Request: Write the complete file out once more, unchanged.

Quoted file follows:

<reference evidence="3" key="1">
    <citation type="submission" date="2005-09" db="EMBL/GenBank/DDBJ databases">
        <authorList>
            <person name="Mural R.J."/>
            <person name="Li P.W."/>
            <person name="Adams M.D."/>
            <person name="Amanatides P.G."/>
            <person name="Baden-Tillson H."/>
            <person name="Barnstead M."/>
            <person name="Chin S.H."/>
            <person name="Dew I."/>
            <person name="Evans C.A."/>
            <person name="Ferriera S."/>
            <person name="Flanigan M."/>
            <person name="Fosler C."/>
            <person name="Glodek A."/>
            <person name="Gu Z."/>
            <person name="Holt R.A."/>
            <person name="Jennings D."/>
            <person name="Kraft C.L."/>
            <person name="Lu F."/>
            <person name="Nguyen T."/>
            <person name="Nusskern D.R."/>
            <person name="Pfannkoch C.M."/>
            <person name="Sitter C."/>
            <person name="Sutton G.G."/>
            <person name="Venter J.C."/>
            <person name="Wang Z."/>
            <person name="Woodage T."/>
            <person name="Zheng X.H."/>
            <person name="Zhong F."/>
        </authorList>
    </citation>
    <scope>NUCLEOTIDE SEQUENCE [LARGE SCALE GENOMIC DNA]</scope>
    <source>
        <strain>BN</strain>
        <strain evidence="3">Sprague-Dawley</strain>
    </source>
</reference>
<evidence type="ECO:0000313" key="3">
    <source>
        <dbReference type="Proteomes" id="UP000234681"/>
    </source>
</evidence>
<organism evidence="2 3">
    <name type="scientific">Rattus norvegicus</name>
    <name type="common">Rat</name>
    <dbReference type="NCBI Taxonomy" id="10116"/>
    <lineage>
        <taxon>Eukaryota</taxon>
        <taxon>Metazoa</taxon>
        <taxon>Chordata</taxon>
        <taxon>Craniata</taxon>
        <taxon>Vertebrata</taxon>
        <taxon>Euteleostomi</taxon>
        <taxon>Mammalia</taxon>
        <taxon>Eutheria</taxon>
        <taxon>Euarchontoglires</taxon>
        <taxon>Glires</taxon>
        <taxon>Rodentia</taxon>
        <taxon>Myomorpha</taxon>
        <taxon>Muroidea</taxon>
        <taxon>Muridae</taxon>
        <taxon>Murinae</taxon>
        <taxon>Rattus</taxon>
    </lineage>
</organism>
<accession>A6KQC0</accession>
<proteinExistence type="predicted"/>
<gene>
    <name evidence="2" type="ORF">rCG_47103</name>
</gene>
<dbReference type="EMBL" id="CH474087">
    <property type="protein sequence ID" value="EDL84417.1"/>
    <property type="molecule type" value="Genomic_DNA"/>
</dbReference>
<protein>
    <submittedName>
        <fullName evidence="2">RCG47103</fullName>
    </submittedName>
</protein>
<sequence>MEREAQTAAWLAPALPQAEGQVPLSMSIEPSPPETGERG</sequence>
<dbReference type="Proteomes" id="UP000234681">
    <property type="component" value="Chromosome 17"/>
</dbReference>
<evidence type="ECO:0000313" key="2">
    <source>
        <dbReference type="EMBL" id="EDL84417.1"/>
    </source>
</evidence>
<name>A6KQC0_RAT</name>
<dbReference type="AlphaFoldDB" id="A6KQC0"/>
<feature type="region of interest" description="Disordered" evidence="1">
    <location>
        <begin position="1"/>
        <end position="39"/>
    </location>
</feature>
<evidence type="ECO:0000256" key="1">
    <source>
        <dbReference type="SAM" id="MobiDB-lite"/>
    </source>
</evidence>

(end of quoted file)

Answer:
<reference evidence="3" key="1">
    <citation type="submission" date="2005-09" db="EMBL/GenBank/DDBJ databases">
        <authorList>
            <person name="Mural R.J."/>
            <person name="Li P.W."/>
            <person name="Adams M.D."/>
            <person name="Amanatides P.G."/>
            <person name="Baden-Tillson H."/>
            <person name="Barnstead M."/>
            <person name="Chin S.H."/>
            <person name="Dew I."/>
            <person name="Evans C.A."/>
            <person name="Ferriera S."/>
            <person name="Flanigan M."/>
            <person name="Fosler C."/>
            <person name="Glodek A."/>
            <person name="Gu Z."/>
            <person name="Holt R.A."/>
            <person name="Jennings D."/>
            <person name="Kraft C.L."/>
            <person name="Lu F."/>
            <person name="Nguyen T."/>
            <person name="Nusskern D.R."/>
            <person name="Pfannkoch C.M."/>
            <person name="Sitter C."/>
            <person name="Sutton G.G."/>
            <person name="Venter J.C."/>
            <person name="Wang Z."/>
            <person name="Woodage T."/>
            <person name="Zheng X.H."/>
            <person name="Zhong F."/>
        </authorList>
    </citation>
    <scope>NUCLEOTIDE SEQUENCE [LARGE SCALE GENOMIC DNA]</scope>
    <source>
        <strain>BN</strain>
        <strain evidence="3">Sprague-Dawley</strain>
    </source>
</reference>
<evidence type="ECO:0000313" key="3">
    <source>
        <dbReference type="Proteomes" id="UP000234681"/>
    </source>
</evidence>
<organism evidence="2 3">
    <name type="scientific">Rattus norvegicus</name>
    <name type="common">Rat</name>
    <dbReference type="NCBI Taxonomy" id="10116"/>
    <lineage>
        <taxon>Eukaryota</taxon>
        <taxon>Metazoa</taxon>
        <taxon>Chordata</taxon>
        <taxon>Craniata</taxon>
        <taxon>Vertebrata</taxon>
        <taxon>Euteleostomi</taxon>
        <taxon>Mammalia</taxon>
        <taxon>Eutheria</taxon>
        <taxon>Euarchontoglires</taxon>
        <taxon>Glires</taxon>
        <taxon>Rodentia</taxon>
        <taxon>Myomorpha</taxon>
        <taxon>Muroidea</taxon>
        <taxon>Muridae</taxon>
        <taxon>Murinae</taxon>
        <taxon>Rattus</taxon>
    </lineage>
</organism>
<accession>A6KQC0</accession>
<proteinExistence type="predicted"/>
<gene>
    <name evidence="2" type="ORF">rCG_47103</name>
</gene>
<dbReference type="EMBL" id="CH474087">
    <property type="protein sequence ID" value="EDL84417.1"/>
    <property type="molecule type" value="Genomic_DNA"/>
</dbReference>
<protein>
    <submittedName>
        <fullName evidence="2">RCG47103</fullName>
    </submittedName>
</protein>
<sequence>MEREAQTAAWLAPALPQAEGQVPLSMSIEPSPPETGERG</sequence>
<dbReference type="Proteomes" id="UP000234681">
    <property type="component" value="Chromosome 17"/>
</dbReference>
<evidence type="ECO:0000313" key="2">
    <source>
        <dbReference type="EMBL" id="EDL84417.1"/>
    </source>
</evidence>
<name>A6KQC0_RAT</name>
<dbReference type="AlphaFoldDB" id="A6KQC0"/>
<feature type="region of interest" description="Disordered" evidence="1">
    <location>
        <begin position="1"/>
        <end position="39"/>
    </location>
</feature>
<evidence type="ECO:0000256" key="1">
    <source>
        <dbReference type="SAM" id="MobiDB-lite"/>
    </source>
</evidence>